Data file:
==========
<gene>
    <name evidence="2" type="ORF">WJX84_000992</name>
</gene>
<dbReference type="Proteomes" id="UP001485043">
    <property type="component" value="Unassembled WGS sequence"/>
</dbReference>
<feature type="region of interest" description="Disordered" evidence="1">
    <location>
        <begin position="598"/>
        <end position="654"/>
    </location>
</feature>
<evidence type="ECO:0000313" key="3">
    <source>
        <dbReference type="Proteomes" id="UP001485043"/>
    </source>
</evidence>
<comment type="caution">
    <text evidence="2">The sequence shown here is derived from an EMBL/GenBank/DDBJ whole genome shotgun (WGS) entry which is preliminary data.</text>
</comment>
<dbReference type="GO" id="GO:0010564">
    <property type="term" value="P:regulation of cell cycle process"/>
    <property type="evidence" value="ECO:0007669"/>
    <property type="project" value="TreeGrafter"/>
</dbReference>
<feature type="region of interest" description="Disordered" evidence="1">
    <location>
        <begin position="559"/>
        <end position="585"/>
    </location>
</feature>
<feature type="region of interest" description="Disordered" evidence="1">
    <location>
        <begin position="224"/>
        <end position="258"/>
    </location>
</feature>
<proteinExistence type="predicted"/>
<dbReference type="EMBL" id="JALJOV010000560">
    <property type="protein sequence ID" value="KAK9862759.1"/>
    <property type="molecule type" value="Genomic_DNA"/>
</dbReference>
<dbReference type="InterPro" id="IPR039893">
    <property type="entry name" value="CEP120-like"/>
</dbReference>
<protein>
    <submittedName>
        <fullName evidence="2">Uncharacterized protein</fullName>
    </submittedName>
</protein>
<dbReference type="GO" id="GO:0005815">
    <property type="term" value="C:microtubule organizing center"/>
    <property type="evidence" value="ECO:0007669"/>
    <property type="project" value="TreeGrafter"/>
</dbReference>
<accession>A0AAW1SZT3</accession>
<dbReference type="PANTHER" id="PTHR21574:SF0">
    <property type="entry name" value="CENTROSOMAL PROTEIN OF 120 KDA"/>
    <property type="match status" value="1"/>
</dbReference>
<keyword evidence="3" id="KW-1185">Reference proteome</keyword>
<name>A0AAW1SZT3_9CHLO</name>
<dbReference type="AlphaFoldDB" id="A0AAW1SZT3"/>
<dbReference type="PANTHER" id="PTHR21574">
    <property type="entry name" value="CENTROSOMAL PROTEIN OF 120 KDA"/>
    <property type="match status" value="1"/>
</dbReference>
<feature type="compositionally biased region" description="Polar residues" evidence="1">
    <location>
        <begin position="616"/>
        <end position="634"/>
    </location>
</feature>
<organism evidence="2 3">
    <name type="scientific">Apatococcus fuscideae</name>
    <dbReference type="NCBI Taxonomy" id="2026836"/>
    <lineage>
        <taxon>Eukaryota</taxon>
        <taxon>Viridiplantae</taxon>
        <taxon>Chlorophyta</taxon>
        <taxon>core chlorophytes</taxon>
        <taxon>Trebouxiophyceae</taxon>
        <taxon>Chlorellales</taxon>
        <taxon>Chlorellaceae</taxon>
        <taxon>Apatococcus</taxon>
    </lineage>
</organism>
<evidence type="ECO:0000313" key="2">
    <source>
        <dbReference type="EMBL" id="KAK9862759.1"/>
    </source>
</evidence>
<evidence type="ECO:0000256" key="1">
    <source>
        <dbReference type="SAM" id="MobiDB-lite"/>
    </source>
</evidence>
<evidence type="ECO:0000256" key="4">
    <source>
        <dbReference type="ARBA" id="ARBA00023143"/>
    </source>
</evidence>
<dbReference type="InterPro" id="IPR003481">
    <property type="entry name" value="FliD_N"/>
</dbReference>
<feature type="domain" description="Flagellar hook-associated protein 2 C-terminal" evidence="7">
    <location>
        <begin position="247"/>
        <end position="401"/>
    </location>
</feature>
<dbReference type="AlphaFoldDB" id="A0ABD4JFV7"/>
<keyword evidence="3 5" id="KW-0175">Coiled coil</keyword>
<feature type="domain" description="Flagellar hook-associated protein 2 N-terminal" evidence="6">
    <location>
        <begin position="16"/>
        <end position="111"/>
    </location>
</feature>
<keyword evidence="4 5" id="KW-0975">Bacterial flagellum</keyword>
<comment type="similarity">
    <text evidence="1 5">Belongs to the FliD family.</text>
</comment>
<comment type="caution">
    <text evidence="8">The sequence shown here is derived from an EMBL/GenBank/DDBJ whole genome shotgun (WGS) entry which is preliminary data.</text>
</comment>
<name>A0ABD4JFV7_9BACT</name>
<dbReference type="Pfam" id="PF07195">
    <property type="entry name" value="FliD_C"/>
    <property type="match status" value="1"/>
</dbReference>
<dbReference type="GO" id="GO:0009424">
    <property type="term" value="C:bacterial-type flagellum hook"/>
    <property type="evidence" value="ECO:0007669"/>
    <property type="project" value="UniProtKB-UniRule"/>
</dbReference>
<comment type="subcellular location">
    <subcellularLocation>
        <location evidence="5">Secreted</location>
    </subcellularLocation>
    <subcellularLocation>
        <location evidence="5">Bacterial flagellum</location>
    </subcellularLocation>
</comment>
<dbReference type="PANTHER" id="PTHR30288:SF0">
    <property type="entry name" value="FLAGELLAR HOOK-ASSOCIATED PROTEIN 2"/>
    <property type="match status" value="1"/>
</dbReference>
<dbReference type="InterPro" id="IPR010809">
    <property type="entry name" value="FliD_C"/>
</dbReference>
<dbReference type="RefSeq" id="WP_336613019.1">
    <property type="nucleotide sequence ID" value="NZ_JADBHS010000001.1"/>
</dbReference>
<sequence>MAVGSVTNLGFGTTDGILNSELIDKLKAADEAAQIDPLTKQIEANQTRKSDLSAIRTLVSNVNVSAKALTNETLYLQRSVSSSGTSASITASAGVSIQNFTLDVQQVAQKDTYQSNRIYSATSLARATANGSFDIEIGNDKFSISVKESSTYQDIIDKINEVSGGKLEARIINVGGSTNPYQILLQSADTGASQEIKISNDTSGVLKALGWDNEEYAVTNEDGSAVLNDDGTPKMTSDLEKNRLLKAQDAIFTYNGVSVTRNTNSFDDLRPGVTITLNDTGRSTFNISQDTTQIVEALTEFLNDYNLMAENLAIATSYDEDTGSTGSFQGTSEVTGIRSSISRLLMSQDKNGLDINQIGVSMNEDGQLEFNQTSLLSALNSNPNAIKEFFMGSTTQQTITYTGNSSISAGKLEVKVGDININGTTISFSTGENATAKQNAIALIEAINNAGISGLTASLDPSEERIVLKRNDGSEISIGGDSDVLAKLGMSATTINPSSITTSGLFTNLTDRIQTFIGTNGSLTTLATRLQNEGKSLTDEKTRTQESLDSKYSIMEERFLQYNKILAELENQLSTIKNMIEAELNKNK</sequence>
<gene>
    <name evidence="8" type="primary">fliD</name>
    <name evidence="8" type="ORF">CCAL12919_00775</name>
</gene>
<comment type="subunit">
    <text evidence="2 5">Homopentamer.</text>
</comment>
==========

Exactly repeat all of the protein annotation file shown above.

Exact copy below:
<gene>
    <name evidence="2" type="ORF">WJX84_000992</name>
</gene>
<dbReference type="Proteomes" id="UP001485043">
    <property type="component" value="Unassembled WGS sequence"/>
</dbReference>
<feature type="region of interest" description="Disordered" evidence="1">
    <location>
        <begin position="598"/>
        <end position="654"/>
    </location>
</feature>
<evidence type="ECO:0000313" key="3">
    <source>
        <dbReference type="Proteomes" id="UP001485043"/>
    </source>
</evidence>
<comment type="caution">
    <text evidence="2">The sequence shown here is derived from an EMBL/GenBank/DDBJ whole genome shotgun (WGS) entry which is preliminary data.</text>
</comment>
<dbReference type="GO" id="GO:0010564">
    <property type="term" value="P:regulation of cell cycle process"/>
    <property type="evidence" value="ECO:0007669"/>
    <property type="project" value="TreeGrafter"/>
</dbReference>
<feature type="region of interest" description="Disordered" evidence="1">
    <location>
        <begin position="559"/>
        <end position="585"/>
    </location>
</feature>
<feature type="region of interest" description="Disordered" evidence="1">
    <location>
        <begin position="224"/>
        <end position="258"/>
    </location>
</feature>
<proteinExistence type="predicted"/>
<dbReference type="EMBL" id="JALJOV010000560">
    <property type="protein sequence ID" value="KAK9862759.1"/>
    <property type="molecule type" value="Genomic_DNA"/>
</dbReference>
<dbReference type="InterPro" id="IPR039893">
    <property type="entry name" value="CEP120-like"/>
</dbReference>
<protein>
    <submittedName>
        <fullName evidence="2">Uncharacterized protein</fullName>
    </submittedName>
</protein>
<dbReference type="GO" id="GO:0005815">
    <property type="term" value="C:microtubule organizing center"/>
    <property type="evidence" value="ECO:0007669"/>
    <property type="project" value="TreeGrafter"/>
</dbReference>
<accession>A0AAW1SZT3</accession>
<dbReference type="PANTHER" id="PTHR21574:SF0">
    <property type="entry name" value="CENTROSOMAL PROTEIN OF 120 KDA"/>
    <property type="match status" value="1"/>
</dbReference>
<keyword evidence="3" id="KW-1185">Reference proteome</keyword>
<name>A0AAW1SZT3_9CHLO</name>
<dbReference type="AlphaFoldDB" id="A0AAW1SZT3"/>
<dbReference type="PANTHER" id="PTHR21574">
    <property type="entry name" value="CENTROSOMAL PROTEIN OF 120 KDA"/>
    <property type="match status" value="1"/>
</dbReference>
<feature type="compositionally biased region" description="Polar residues" evidence="1">
    <location>
        <begin position="616"/>
        <end position="634"/>
    </location>
</feature>
<organism evidence="2 3">
    <name type="scientific">Apatococcus fuscideae</name>
    <dbReference type="NCBI Taxonomy" id="2026836"/>
    <lineage>
        <taxon>Eukaryota</taxon>
        <taxon>Viridiplantae</taxon>
        <taxon>Chlorophyta</taxon>
        <taxon>core chlorophytes</taxon>
        <taxon>Trebouxiophyceae</taxon>
        <taxon>Chlorellales</taxon>
        <taxon>Chlorellaceae</taxon>
        <taxon>Apatococcus</taxon>
    </lineage>
</organism>
<evidence type="ECO:0000313" key="2">
    <source>
        <dbReference type="EMBL" id="KAK9862759.1"/>
    </source>
</evidence>
<evidence type="ECO:0000256" key="1">
    <source>
        <dbReference type="SAM" id="MobiDB-lite"/>
    </source>
</evidence>
<evidence type="ECO:0000256" key="4">
    <source>
        <dbReference type="ARBA" id="ARBA00023143"/>
    </source>
</evidence>
<dbReference type="InterPro" id="IPR003481">
    <property type="entry name" value="FliD_N"/>
</dbReference>
<feature type="domain" description="Flagellar hook-associated protein 2 C-terminal" evidence="7">
    <location>
        <begin position="247"/>
        <end position="401"/>
    </location>
</feature>
<dbReference type="AlphaFoldDB" id="A0ABD4JFV7"/>
<keyword evidence="3 5" id="KW-0175">Coiled coil</keyword>
<feature type="domain" description="Flagellar hook-associated protein 2 N-terminal" evidence="6">
    <location>
        <begin position="16"/>
        <end position="111"/>
    </location>
</feature>
<keyword evidence="4 5" id="KW-0975">Bacterial flagellum</keyword>
<comment type="similarity">
    <text evidence="1 5">Belongs to the FliD family.</text>
</comment>
<comment type="caution">
    <text evidence="8">The sequence shown here is derived from an EMBL/GenBank/DDBJ whole genome shotgun (WGS) entry which is preliminary data.</text>
</comment>
<name>A0ABD4JFV7_9BACT</name>
<dbReference type="Pfam" id="PF07195">
    <property type="entry name" value="FliD_C"/>
    <property type="match status" value="1"/>
</dbReference>
<dbReference type="GO" id="GO:0009424">
    <property type="term" value="C:bacterial-type flagellum hook"/>
    <property type="evidence" value="ECO:0007669"/>
    <property type="project" value="UniProtKB-UniRule"/>
</dbReference>
<comment type="subcellular location">
    <subcellularLocation>
        <location evidence="5">Secreted</location>
    </subcellularLocation>
    <subcellularLocation>
        <location evidence="5">Bacterial flagellum</location>
    </subcellularLocation>
</comment>
<dbReference type="PANTHER" id="PTHR30288:SF0">
    <property type="entry name" value="FLAGELLAR HOOK-ASSOCIATED PROTEIN 2"/>
    <property type="match status" value="1"/>
</dbReference>
<dbReference type="InterPro" id="IPR010809">
    <property type="entry name" value="FliD_C"/>
</dbReference>
<dbReference type="RefSeq" id="WP_336613019.1">
    <property type="nucleotide sequence ID" value="NZ_JADBHS010000001.1"/>
</dbReference>
<sequence>MAVGSVTNLGFGTTDGILNSELIDKLKAADEAAQIDPLTKQIEANQTRKSDLSAIRTLVSNVNVSAKALTNETLYLQRSVSSSGTSASITASAGVSIQNFTLDVQQVAQKDTYQSNRIYSATSLARATANGSFDIEIGNDKFSISVKESSTYQDIIDKINEVSGGKLEARIINVGGSTNPYQILLQSADTGASQEIKISNDTSGVLKALGWDNEEYAVTNEDGSAVLNDDGTPKMTSDLEKNRLLKAQDAIFTYNGVSVTRNTNSFDDLRPGVTITLNDTGRSTFNISQDTTQIVEALTEFLNDYNLMAENLAIATSYDEDTGSTGSFQGTSEVTGIRSSISRLLMSQDKNGLDINQIGVSMNEDGQLEFNQTSLLSALNSNPNAIKEFFMGSTTQQTITYTGNSSISAGKLEVKVGDININGTTISFSTGENATAKQNAIALIEAINNAGISGLTASLDPSEERIVLKRNDGSEISIGGDSDVLAKLGMSATTINPSSITTSGLFTNLTDRIQTFIGTNGSLTTLATRLQNEGKSLTDEKTRTQESLDSKYSIMEERFLQYNKILAELENQLSTIKNMIEAELNKNK</sequence>
<gene>
    <name evidence="8" type="primary">fliD</name>
    <name evidence="8" type="ORF">CCAL12919_00775</name>
</gene>
<comment type="subunit">
    <text evidence="2 5">Homopentamer.</text>
</comment>